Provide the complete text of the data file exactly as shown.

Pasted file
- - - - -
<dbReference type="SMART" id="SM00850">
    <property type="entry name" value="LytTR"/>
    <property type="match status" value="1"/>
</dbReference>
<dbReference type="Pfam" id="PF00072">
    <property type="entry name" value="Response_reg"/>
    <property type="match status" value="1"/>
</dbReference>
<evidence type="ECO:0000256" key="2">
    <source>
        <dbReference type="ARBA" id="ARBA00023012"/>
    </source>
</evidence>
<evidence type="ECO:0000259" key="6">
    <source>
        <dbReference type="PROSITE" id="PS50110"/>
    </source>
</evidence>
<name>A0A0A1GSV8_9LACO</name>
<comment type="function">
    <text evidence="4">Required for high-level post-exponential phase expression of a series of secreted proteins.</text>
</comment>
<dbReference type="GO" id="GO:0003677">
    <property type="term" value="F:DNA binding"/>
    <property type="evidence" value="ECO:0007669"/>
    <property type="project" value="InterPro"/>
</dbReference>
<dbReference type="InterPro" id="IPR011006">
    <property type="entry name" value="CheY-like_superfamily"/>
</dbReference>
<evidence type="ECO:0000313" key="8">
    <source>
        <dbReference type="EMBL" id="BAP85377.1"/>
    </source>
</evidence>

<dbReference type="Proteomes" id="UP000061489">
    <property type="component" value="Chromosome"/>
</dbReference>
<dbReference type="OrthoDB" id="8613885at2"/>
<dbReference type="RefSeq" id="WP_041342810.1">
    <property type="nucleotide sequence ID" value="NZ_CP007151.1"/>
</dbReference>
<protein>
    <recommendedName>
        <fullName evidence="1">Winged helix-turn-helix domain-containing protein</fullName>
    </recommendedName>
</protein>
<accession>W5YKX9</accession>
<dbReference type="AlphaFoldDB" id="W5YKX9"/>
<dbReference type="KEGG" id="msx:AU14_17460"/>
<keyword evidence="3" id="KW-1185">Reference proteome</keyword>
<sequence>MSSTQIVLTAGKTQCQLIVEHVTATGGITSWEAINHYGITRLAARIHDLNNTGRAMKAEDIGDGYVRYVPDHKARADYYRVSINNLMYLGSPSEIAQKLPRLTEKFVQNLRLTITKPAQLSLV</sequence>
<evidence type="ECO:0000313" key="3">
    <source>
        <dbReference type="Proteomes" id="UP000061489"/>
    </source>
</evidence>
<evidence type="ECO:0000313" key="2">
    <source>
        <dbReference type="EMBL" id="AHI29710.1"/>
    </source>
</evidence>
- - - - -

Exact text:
<dbReference type="SMART" id="SM00850">
    <property type="entry name" value="LytTR"/>
    <property type="match status" value="1"/>
</dbReference>
<dbReference type="Pfam" id="PF00072">
    <property type="entry name" value="Response_reg"/>
    <property type="match status" value="1"/>
</dbReference>
<evidence type="ECO:0000256" key="2">
    <source>
        <dbReference type="ARBA" id="ARBA00023012"/>
    </source>
</evidence>
<evidence type="ECO:0000259" key="6">
    <source>
        <dbReference type="PROSITE" id="PS50110"/>
    </source>
</evidence>
<name>A0A0A1GSV8_9LACO</name>
<comment type="function">
    <text evidence="4">Required for high-level post-exponential phase expression of a series of secreted proteins.</text>
</comment>
<dbReference type="GO" id="GO:0003677">
    <property type="term" value="F:DNA binding"/>
    <property type="evidence" value="ECO:0007669"/>
    <property type="project" value="InterPro"/>
</dbReference>
<dbReference type="InterPro" id="IPR011006">
    <property type="entry name" value="CheY-like_superfamily"/>
</dbReference>
<evidence type="ECO:0000313" key="8">
    <source>
        <dbReference type="EMBL" id="BAP85377.1"/>
    </source>
</evidence>

<dbReference type="Proteomes" id="UP000061489">
    <property type="component" value="Chromosome"/>
</dbReference>
<dbReference type="OrthoDB" id="8613885at2"/>
<dbReference type="RefSeq" id="WP_041342810.1">
    <property type="nucleotide sequence ID" value="NZ_CP007151.1"/>
</dbReference>
<protein>
    <recommendedName>
        <fullName evidence="1">Winged helix-turn-helix domain-containing protein</fullName>
    </recommendedName>
</protein>
<accession>W5YKX9</accession>
<dbReference type="AlphaFoldDB" id="W5YKX9"/>
<dbReference type="KEGG" id="msx:AU14_17460"/>
<keyword evidence="3" id="KW-1185">Reference proteome</keyword>
<sequence>MSSTQIVLTAGKTQCQLIVEHVTATGGITSWEAINHYGITRLAARIHDLNNTGRAMKAEDIGDGYVRYVPDHKARADYYRVSINNLMYLGSPSEIAQKLPRLTEKFVQNLRLTITKPAQLSLV</sequence>
<evidence type="ECO:0000313" key="3">
    <source>
        <dbReference type="Proteomes" id="UP000061489"/>
    </source>
</evidence>
<evidence type="ECO:0000313" key="2">
    <source>
        <dbReference type="EMBL" id="AHI29710.1"/>
    </source>
</evidence>